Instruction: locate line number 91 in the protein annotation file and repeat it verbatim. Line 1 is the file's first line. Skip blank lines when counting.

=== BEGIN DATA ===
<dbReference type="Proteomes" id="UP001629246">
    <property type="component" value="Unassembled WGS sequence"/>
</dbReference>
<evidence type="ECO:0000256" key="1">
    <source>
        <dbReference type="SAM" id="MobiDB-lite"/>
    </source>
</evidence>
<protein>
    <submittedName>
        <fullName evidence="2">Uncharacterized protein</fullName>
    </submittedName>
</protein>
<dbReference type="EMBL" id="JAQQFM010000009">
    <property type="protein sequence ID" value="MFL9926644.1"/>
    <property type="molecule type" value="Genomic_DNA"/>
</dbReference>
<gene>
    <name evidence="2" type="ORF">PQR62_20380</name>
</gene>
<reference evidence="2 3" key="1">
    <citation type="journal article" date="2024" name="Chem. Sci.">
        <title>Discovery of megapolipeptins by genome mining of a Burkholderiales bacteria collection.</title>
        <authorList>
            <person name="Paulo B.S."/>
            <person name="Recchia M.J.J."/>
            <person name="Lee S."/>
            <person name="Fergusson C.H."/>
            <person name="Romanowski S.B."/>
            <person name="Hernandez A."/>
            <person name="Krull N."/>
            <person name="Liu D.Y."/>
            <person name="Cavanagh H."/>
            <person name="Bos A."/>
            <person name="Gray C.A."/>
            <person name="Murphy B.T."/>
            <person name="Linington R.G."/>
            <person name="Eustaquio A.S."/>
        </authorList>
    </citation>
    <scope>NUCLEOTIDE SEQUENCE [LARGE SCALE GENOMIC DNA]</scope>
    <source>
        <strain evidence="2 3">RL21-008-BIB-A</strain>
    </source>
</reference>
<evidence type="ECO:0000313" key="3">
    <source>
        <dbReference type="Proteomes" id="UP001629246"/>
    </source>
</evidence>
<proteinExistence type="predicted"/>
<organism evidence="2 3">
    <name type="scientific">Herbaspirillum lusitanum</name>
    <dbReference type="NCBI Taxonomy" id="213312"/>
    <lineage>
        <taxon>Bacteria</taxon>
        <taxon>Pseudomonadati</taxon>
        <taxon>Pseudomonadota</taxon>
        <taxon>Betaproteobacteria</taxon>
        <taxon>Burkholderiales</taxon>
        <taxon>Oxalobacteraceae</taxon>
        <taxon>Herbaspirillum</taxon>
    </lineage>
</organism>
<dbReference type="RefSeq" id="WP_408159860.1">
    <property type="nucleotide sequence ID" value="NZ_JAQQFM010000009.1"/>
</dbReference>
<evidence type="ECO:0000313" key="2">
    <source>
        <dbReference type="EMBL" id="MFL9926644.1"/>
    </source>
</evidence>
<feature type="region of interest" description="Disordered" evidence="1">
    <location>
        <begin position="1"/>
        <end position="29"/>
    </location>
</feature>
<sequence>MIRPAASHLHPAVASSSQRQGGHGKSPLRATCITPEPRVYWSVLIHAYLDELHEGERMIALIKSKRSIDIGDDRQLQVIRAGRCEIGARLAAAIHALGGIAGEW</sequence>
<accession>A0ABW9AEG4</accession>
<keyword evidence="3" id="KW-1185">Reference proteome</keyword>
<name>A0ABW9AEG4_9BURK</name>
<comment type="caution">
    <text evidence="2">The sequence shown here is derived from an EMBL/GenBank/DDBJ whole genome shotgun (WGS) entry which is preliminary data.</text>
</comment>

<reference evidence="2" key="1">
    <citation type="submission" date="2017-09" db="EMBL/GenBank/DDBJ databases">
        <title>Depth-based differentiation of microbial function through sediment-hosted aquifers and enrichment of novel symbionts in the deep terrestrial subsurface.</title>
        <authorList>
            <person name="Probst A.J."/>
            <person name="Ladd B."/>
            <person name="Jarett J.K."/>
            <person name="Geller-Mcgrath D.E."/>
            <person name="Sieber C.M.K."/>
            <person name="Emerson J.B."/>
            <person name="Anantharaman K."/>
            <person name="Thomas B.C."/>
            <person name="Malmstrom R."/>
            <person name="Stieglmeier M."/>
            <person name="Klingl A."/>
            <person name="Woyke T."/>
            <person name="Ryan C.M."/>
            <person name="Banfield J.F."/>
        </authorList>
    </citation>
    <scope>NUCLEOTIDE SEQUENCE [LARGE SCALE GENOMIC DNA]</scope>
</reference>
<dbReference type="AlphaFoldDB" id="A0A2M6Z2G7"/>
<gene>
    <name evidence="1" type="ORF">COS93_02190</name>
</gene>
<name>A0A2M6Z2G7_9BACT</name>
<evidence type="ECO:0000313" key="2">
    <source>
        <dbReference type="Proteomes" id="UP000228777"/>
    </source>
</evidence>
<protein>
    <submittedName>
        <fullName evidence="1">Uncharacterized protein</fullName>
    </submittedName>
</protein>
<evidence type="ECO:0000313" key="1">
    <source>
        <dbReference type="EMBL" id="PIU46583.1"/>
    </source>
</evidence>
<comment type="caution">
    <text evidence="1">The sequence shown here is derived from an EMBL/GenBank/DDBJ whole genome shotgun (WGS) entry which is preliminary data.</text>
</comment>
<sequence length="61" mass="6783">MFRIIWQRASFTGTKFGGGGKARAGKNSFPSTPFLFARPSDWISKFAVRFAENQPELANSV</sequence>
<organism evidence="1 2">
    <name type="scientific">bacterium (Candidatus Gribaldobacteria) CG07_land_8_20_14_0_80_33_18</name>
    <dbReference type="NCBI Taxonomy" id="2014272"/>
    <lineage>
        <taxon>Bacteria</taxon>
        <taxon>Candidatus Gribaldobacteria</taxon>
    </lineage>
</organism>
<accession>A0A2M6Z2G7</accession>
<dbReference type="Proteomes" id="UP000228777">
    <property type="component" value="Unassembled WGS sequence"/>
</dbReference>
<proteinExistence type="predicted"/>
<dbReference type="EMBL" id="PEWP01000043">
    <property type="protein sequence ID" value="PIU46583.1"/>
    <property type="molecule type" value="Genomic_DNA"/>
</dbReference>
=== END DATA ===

            <person name="Ladd B."/>